Begun in 1949, the New England Exhibition was the first juried exhibition held at Silvermine. Founded by Guild members Miriam Broudy and Revington Arthur, the exhibition showcased art from the New England region. Renamed the Art of the Northeast and expanded to include artists from New York, New Jersey, and Pennsylvania, this exhibit remains our most prestigious show. Over the years, this distinguished exhibition has presented over 6,000 works of art featuring the work of many prominent artists including Louise Nevelson, Elaine de Kooning, and Milton Avery. Throughout its history, Art of the Northeast has been a platform for both established and emerging artists, many of whom have gone on to receive national acclaim. Jurors have included major critics, curators and directors from some of the most influential contemporary art institutions including the Metropolitan Museum of Art, MOMA, The New Museum of Contemporary Art, Philadelphia Museum of Art, and the Whitney Museum.
Today, the Silvermine Arts Center presents abundant opportunities for individuals of all ages to enjoy and learn about the arts. The Guild of Artists now has over 300 members. The award-winning Galleries present over 20 exhibitions each year. The award-winning School of Art is the preeminent learning destination for visual arts in Fairfield County, Connecticut with more than 4,500 annual enrollments. Hundreds of courses and workshops in numerous disciplines are offered through the School of Art that will accommodate the busiest of schedules. A variety of programs, lectures, performances, and special events are presented in the intimate setting of our auditorium or outside on the beautiful 4½ acre campus.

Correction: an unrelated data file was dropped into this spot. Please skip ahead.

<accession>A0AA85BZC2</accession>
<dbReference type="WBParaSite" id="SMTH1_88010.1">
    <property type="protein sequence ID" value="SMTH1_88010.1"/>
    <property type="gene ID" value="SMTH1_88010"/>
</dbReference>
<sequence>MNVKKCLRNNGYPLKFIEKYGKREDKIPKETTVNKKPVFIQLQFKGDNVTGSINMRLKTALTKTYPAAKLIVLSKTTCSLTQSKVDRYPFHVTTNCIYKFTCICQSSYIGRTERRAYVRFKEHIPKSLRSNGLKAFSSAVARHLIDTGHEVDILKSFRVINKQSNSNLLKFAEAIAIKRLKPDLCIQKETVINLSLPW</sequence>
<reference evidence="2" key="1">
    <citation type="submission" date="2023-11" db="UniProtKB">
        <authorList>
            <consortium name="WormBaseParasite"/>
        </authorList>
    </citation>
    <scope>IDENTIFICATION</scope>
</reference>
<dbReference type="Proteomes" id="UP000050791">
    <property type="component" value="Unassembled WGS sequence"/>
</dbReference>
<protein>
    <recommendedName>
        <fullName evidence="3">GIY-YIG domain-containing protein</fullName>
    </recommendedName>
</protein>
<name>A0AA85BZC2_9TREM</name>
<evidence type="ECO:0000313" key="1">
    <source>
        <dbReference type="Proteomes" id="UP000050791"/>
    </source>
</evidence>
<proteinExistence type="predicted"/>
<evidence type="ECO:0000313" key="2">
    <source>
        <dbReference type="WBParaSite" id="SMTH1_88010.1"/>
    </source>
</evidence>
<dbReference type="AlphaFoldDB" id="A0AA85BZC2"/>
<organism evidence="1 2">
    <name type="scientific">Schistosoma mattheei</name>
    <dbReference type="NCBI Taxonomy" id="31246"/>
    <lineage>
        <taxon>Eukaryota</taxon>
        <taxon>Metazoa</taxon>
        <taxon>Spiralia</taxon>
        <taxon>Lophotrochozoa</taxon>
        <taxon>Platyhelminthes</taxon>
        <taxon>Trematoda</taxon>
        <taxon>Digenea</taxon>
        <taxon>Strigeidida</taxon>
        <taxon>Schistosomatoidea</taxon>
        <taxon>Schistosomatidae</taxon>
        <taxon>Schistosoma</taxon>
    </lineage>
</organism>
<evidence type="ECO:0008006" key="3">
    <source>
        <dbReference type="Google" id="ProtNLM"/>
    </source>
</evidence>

Our Community Programs reach beyond the Silvermine campus. Art Partners is an arts education program that places professional teaching artists in the classrooms of area urban schools in Norwalk and Stamford to offer hands-on curriculum based workshops with elementary through high school students during and after school. Critical thinking, team building and integrated learning using many senses are the hallmarks of Art Partners. The goal of the program is to enhance learning through the arts and to encourage self-expression.
Teaching artists lead students in hands-on workshops related to the school curriculum. Many of these workshops use both art and creative writing to facilitate learning about subjects ranging from mythology to the environment. Silvermine also provides after school workshops in Norwalk.
Art Partners began in 1992 at K.T. Murphy Elementary School in Stamford with 65 first grade students participating. Today the program extends to five elementary schools, two middle schools, one high school, the Norwalk Housing Authority, and other agencies. In this time, thousands of students between the ages of six and eighteen have benefited from participation in the Art Partners program.